by Peter Saint-Andre


In my philosophy department talk last October, I said something that might turn out to be more true than I had realized: it's a worthy ambition to become an accomplished person. Recalling that there used to be a philosophical journal called The Personalist, I've started to wonder if "personalism" might be an appropriate name for my approach to philosophy. A quick Internet search revealed that there has been a loose tradition of personalism over the last 200 years, encompassing thinkers as diverse as William James, Karol Wotyla (Pope John Paul II), and, appropriately enough for this weekend, Martin Luther King, Jr. (who studied with personalist theologian Edgar Sheffield Brightman at Boston University).

In my first encounter with personalism, I recently absorbed one of the best books I've read in years: Phenomenology of the Human Person by Robert Sokolowski. Several aspects of Sokolowski's book are especially intriguing. One is that he explains the epistemology of reason in the context of human conversation: by embracing the back and forth of speech (in Greek λόγος means both speech and reason - and, of course, the Word), he sidesteps the ever present dangers of solipsism and mental representationalism. Another is his call to overcome the opposition of individualism and collectivism through deep human connection or communion, especially in the form of family and friendship.

The concept of personalism is connected, too, with some thinking I've been doing about personality (an area where I still have much to learn). Over the last 50 years, psychological researchers have formulated a robust theory of personality called the five-factor model, which distills more particular behaviors into five basic traits or dimensions: introversion, conscientiousness, emotional stability, agreeableness, and openness to experience. (There are sub-traits and such, which are more granular.) The worldview that makes sense for you depends in large measure on your mix of personality traits. For instance, the Hellenistic schools of Epicureanism, Stoicism, and Skepticism might have appealed to different kinds of personalities. How does one best integrate philosophy and personality? How do various philosophical practices and exercises and attitudes ("philosophy as a way of life", as Pierre Hadot has explored) help you work both with and against the grain of your inborn personality traits to flourish as a person? This is another fascinating aspect of personalism.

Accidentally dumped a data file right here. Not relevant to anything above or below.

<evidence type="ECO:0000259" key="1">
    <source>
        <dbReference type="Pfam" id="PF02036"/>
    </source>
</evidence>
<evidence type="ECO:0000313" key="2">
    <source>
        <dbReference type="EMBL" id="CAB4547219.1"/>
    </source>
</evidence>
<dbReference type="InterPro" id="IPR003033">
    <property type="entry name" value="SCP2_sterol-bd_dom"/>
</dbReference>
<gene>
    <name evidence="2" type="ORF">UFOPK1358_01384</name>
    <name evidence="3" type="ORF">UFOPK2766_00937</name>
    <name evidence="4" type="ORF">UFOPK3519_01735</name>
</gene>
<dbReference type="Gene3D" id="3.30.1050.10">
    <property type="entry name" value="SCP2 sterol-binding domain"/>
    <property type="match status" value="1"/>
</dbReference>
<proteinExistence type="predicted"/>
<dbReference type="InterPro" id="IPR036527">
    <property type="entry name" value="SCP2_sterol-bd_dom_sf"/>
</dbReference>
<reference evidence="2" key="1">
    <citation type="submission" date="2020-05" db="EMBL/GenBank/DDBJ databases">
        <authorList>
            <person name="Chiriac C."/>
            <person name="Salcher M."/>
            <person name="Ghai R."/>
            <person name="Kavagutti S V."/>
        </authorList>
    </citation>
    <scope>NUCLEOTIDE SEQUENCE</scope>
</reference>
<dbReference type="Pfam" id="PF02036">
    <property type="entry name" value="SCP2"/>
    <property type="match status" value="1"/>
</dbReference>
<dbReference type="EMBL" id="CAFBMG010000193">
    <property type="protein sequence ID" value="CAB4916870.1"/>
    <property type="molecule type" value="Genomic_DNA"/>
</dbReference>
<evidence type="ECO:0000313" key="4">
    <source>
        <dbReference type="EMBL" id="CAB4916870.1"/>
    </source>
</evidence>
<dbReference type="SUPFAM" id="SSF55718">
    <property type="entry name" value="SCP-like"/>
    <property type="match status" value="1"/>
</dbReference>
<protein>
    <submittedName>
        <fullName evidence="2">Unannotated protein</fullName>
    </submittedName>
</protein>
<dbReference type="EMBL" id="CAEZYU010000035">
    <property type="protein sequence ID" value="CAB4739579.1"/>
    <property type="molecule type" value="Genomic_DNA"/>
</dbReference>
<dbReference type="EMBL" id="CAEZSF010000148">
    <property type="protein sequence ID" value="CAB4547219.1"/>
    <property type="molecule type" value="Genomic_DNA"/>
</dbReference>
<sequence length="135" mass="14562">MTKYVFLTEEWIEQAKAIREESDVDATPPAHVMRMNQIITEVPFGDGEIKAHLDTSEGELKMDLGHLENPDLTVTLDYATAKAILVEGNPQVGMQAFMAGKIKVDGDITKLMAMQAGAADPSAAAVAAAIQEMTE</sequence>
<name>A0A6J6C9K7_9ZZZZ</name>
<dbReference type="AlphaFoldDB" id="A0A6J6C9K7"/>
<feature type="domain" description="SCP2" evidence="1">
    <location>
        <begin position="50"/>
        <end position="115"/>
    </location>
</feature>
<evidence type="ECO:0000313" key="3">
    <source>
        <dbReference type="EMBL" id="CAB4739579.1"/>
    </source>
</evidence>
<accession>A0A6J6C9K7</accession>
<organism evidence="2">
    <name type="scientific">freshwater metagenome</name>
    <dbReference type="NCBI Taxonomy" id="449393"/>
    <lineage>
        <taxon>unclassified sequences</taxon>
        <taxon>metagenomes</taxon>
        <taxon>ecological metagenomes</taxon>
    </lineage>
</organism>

I've already racked up a long list of personalist thinkers to explore when I write my book on Being Human (which I plan to start after completing the composition of my "eudaimonia suite" on Rand, Nietzsche, Aristotle, Thoreau, Epicurus, and Lao Tzu).


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